SCHS recognises degrees of two Pak universities in seven specialities

LAHORE - The Saudi Council for Health Specialities has recognised postgraduate degrees of two public sector medical universities in seven specialities, paving way for aspirant consultants to earn their livelihood in the Kingdom of Saudi Arabia.

Besides giving opportunities to fresh postgraduates, the development will enable the degree holders already working there to upgrade their status as consultants.

As per the documents available with The Nation, the Saudi Council for Health Specialities (SCHS) has recognised and accredited Master of Surgery (MS) in Orthopaedic, Anaesthesia, Obstetrics and Gynaecology, Doctor of Medicine (MD) in Gastroenterology and Dermatology, and Clinical Fellowship in Paediatric Ophthalmology, which are being offered by the King Edward Medical University (KEMU).

Similarly, the SCHS has also accorded accreditation to Master of Maternal and Child Health programme offered by the University of Health Sciences (UHS). Though all public sector medical universities running postgraduate programmes had approached the SCHS for recognition of degrees, the KSA authority has given its nod only to the KEMU and UHS.

Also, the KEMU has approached the SCHS to recognise its degrees of the remaining programmes. The university’s Registrar Dr Riasat Ali has shown his gratitude to the SCHS for giving preference to one of the oldest medical institutions of the country. “We are actively pursuing the case and hopefully most of our programmes will be recognised in the coming edition,” said the KEMU registrar.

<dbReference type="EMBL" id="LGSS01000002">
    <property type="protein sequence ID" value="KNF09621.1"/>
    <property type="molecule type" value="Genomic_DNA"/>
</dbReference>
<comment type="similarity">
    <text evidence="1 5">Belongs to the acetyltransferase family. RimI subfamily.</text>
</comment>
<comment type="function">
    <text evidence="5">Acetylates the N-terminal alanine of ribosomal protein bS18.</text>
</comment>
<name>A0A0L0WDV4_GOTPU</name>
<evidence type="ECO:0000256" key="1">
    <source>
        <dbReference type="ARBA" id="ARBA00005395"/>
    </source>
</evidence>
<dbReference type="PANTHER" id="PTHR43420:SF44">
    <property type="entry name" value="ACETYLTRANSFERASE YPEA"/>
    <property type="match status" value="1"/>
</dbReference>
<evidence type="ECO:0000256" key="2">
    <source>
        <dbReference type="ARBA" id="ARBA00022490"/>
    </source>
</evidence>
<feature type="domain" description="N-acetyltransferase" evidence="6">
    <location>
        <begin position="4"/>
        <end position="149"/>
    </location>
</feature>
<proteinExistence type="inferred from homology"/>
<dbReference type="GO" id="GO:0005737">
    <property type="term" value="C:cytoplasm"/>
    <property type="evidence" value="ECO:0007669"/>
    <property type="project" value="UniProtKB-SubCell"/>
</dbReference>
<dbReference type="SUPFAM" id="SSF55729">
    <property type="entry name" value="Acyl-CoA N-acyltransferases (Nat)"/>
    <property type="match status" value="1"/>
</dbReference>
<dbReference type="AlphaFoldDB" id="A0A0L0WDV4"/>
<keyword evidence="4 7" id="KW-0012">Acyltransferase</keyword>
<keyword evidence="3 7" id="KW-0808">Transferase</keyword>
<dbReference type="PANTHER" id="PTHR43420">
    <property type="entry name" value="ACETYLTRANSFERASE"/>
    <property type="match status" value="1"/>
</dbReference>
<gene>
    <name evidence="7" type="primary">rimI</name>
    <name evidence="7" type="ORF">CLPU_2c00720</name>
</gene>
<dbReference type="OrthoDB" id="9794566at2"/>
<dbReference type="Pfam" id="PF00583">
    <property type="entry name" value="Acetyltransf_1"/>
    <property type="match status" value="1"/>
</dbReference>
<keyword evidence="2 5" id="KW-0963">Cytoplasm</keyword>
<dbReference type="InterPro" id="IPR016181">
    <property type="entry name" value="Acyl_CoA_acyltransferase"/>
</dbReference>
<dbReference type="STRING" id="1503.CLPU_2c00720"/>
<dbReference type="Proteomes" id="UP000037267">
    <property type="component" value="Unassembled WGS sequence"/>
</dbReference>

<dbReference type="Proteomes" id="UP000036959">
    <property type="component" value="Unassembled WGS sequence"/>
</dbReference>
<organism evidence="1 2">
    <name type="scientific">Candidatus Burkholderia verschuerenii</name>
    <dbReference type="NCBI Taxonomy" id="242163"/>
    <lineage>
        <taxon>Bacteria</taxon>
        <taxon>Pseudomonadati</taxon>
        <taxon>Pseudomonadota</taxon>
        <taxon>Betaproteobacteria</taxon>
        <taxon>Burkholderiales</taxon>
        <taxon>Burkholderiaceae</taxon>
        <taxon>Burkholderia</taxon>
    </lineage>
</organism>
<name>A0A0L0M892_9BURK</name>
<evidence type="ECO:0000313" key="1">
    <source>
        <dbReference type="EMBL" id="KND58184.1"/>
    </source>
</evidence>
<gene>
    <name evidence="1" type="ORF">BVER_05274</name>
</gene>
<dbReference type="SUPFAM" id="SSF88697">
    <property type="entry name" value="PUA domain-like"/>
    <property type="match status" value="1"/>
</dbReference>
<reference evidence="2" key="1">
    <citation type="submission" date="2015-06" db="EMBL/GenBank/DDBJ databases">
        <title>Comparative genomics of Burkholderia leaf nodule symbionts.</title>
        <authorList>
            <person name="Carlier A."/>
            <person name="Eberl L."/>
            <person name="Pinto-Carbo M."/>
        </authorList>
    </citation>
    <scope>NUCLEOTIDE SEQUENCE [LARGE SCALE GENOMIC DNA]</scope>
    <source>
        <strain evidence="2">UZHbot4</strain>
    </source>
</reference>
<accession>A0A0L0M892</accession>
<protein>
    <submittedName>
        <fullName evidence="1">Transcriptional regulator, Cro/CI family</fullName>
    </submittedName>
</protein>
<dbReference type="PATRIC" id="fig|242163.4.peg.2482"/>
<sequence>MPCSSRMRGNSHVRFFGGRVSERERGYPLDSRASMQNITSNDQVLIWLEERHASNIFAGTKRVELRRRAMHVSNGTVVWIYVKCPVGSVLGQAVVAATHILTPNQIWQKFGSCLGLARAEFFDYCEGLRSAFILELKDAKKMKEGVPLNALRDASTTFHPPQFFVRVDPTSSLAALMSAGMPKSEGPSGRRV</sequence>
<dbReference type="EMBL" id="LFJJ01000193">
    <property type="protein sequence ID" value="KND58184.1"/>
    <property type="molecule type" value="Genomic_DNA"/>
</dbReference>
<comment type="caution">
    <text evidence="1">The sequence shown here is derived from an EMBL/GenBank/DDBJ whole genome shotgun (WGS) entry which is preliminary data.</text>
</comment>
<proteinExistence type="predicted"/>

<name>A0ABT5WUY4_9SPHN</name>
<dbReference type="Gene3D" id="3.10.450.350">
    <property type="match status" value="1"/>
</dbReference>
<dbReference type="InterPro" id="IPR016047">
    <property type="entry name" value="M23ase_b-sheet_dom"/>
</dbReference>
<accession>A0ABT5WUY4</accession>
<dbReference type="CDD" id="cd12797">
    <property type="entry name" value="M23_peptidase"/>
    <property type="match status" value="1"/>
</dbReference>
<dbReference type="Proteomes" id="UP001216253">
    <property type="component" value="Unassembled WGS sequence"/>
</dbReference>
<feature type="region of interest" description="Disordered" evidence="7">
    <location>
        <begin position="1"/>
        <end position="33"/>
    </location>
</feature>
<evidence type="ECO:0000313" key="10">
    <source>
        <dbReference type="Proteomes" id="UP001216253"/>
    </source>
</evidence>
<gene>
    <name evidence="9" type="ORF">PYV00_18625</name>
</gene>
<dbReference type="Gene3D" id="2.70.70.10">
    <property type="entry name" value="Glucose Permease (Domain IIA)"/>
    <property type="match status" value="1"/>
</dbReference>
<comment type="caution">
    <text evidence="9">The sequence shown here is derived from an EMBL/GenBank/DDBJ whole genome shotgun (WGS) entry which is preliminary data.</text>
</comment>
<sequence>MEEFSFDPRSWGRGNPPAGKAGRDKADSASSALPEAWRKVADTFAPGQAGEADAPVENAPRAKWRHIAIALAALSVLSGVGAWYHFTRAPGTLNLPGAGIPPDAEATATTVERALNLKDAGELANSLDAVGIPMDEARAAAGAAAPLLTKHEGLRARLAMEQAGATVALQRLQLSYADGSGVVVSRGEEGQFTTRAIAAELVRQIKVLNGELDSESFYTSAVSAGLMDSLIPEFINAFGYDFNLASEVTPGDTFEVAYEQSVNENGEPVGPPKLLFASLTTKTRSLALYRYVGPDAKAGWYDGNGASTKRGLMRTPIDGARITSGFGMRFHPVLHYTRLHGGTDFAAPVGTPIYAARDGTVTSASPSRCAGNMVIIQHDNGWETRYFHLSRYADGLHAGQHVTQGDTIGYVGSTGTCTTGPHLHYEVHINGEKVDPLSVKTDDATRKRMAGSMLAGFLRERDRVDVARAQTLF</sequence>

The race to get the recognition of postgraduate degrees started among medical universities of Pakistan on misleading reports of the sacking of doctors following the de-accreditation of the MS/MD programmes by the KSA and the Middle East countries about a year back.

It was later revealed that the MS/MD programmes were never accredited by the SCHS, and there was no question of de-accreditation.

Noting the absence of MS/MD in the regulations and inability of degree holders to get themselves registered as consultants, the vice-chancellors of KEMU, UHS and other universities approached SCHS with the request to include their programmes in the next edition.

So, the false reports and hue and cry on social media proved a blessing in disguise for the medical universities approaching the SCHS for getting their postgraduate programmes recognised and accredited. Similar requests were forwarded to the authorities in the UAE and other countries, anticipating a positive response.

ePaper - Nawaiwaqt